Chapter 20 : Interactions

A contract can invoke another by emiting a transaction operation at the end of an entrypoint.


We have already seen the Tezos.transaction in chapter 17 in order to send money to an address. It is also possible to use Tezos.transaction to call an entrypoint from another contract. In that case, we store the transaction in a type operation which is a predefined type representing a contract invocation.

let <operation_name> : operation = Tezos.transaction (<parameter>, <mutez>, <contract>);

where :

  • parameter is the entry point to call on the target contract,
  • mutez is the amount to transfer,
  • contract is the contract we want to interact with.

To get the contract we want to call and its entry points, we can use :


The function take an address and return an optional contract (remember to use option). When no contract is found or the contract doesn’t match the type, None is returned.


The following example shows how a contract can invoke another by emiting a transaction operation at the end of an entry point. In our case, we have a counter.ligo contract that accepts an action of type parameter, and we have a proxy.ligo contract that accepts the same parameter type, and forwards the call to the deployed counter contract.

// counter.religo
type storage = int

type parameter =
| Increment (int)
| Decrement (int)
| Reset

type return = (list (operation), storage)

let main = ( (action,store) : (parameter, storage)) : return => {
    let new_storage = switch (action) {
    | Increment (n) => store + n
    | Decrement (n) => store - n
    | Reset         => 0
    (([] : list (operation)), new_storage);
// proxy.religo

type parameter =
| Increment (nat)
| Decrement (nat)
| Reset;

type storage = unit;

type return = (list (operation), storage);

let dest : address = ("KT19wgxcuXG9VH4Af5Tpm1vqEKdaMFpznXT3" : address);

let proxy = ((action, store): (parameter, storage)) : return => {
  let counter : contract (parameter) =
    switch (Tezos.get_contract_opt (dest) : option (contract (parameter))) {
    | Some (contract) => contract;
    | None => (failwith ("Contract not found.") : contract (parameter));
  /* Reuse the parameter in the subsequent
     transaction or use another one, `mock_param`. */
  let mock_param : parameter = Increment (5n);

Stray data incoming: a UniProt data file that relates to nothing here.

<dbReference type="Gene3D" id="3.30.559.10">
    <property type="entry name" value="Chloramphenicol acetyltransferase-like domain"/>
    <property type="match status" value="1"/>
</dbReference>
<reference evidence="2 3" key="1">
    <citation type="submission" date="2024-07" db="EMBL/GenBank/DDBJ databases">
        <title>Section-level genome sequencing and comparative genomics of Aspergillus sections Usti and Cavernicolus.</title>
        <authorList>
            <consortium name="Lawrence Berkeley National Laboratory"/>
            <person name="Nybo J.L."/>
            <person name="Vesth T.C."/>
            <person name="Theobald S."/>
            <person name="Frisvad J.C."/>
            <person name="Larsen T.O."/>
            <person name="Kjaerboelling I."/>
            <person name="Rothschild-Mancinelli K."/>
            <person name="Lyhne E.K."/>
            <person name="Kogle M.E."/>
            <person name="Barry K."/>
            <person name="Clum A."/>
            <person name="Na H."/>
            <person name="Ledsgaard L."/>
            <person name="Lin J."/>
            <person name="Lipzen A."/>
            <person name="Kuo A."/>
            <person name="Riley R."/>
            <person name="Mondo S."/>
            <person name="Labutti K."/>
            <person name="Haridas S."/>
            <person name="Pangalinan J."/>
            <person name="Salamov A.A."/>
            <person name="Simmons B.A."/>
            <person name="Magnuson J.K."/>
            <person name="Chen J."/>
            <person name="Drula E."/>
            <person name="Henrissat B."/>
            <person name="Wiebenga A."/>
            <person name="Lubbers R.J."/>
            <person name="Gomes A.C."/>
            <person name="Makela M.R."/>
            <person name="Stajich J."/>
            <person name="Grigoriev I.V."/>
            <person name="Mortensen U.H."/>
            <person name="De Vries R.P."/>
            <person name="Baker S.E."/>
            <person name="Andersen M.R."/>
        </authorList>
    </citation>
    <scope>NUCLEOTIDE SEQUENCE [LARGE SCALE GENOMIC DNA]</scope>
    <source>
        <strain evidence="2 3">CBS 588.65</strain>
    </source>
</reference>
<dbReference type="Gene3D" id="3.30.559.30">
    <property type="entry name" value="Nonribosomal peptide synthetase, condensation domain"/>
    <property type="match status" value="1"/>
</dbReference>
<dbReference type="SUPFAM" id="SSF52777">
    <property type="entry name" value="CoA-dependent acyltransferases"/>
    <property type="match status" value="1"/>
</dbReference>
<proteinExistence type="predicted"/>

let op : operation = Tezos.transaction (action, 0tez, counter);
  ([op], store)

Notice that :

  • the proxy function has the specific prototype of a Main function.
  • the proxy function returns a list of operation containing the newly created transaction.
  • the parameter type (counter parameter) has also been defined in proxy contract. The calling contract must know the parameter type of called contract.

Your mission

1- Consider each of our weapons is managed by a smart contract :

// weapon.religo
type storage = int

type parameter =
  Fire (int)
| Stop

type return = (list (operation), storage)

let main = ((action, store) : (parameter, storage)) : return => {
    let new_storage = switch (action) {
    | Fire (n) => n
    | Stop => 0
 (([] : list (operation)), new_storage);

⚠️ Notice that the weapon smart contract provides two entrypoints Fire and Stop.

2- Consider the contract in the editor which is responsible to control the left and right weapons. ⚠️ Notice the addresses of each weapon, and that the orders function fetch the corresponding contracts. (Variables right_laser and left_laser can be used as the target of a transaction). Your job is now to define the list of transactions sent to the weapon contracts. For this, start by creating operations a list of type operation.

⚠️ Notice that operations must be filled with transactions and is returned by the function orders.

3- Send a Fire(5) transaction to the right_laser contract, then Stop. Send a Fire(5) transaction to the left_laser contract, then Stop.